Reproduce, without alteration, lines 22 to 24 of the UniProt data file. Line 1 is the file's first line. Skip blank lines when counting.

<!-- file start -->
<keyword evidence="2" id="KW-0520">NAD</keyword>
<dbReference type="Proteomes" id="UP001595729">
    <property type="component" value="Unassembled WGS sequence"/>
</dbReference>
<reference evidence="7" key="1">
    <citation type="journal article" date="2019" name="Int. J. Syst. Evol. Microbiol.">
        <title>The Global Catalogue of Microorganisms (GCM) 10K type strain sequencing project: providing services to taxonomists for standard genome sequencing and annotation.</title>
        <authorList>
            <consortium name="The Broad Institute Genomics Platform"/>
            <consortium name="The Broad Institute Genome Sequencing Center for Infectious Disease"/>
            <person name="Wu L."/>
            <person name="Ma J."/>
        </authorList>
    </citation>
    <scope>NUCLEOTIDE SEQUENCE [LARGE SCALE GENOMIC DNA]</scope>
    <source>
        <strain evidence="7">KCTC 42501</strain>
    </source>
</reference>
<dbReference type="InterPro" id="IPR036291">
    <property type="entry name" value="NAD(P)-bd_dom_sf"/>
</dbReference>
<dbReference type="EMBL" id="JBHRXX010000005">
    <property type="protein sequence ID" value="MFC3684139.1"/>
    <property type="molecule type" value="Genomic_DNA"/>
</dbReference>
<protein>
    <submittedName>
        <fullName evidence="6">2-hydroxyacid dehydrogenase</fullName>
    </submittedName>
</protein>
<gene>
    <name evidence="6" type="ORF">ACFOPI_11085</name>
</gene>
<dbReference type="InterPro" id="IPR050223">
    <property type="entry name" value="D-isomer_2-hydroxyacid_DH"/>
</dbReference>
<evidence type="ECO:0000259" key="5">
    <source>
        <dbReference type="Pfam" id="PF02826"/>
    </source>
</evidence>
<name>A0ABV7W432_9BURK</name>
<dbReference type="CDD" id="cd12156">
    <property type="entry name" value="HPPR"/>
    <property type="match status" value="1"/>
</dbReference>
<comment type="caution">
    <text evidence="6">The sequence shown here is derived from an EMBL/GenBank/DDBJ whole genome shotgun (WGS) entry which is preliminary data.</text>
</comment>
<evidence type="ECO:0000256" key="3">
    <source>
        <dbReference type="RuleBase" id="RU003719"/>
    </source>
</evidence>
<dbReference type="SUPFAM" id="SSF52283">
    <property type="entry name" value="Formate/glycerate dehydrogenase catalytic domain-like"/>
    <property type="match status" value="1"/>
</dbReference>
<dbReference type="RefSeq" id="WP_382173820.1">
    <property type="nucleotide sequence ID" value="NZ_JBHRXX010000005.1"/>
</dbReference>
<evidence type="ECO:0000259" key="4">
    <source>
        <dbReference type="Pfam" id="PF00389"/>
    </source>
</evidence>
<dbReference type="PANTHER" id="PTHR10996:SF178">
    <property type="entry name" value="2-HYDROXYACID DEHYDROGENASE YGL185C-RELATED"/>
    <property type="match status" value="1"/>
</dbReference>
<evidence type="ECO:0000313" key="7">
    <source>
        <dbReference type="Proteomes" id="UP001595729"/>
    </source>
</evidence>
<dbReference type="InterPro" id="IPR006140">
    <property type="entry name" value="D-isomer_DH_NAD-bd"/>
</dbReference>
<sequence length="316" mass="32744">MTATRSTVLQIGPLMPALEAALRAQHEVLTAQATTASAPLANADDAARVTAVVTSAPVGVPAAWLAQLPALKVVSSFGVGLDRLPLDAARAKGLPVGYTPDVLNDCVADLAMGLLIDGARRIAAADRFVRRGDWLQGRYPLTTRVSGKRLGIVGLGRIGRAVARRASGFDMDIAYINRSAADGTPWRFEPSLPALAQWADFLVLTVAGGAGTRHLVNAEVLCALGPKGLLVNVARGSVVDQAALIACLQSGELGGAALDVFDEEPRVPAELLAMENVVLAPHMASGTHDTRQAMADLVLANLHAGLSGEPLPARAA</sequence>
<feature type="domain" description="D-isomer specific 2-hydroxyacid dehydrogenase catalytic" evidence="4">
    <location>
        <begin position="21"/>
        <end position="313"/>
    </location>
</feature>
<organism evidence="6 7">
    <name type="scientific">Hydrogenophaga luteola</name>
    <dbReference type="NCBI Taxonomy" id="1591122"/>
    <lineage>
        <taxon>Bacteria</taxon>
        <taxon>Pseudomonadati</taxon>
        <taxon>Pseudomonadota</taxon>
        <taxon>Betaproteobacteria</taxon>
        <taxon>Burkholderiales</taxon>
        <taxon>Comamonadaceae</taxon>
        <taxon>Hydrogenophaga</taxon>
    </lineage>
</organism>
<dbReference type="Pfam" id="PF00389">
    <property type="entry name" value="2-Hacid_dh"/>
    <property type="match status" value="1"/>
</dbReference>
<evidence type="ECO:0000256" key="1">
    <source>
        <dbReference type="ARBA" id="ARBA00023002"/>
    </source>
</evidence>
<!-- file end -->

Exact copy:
</dbReference>
<dbReference type="EMBL" id="JBHRXX010000005">
    <property type="protein sequence ID" value="MFC3684139.1"/>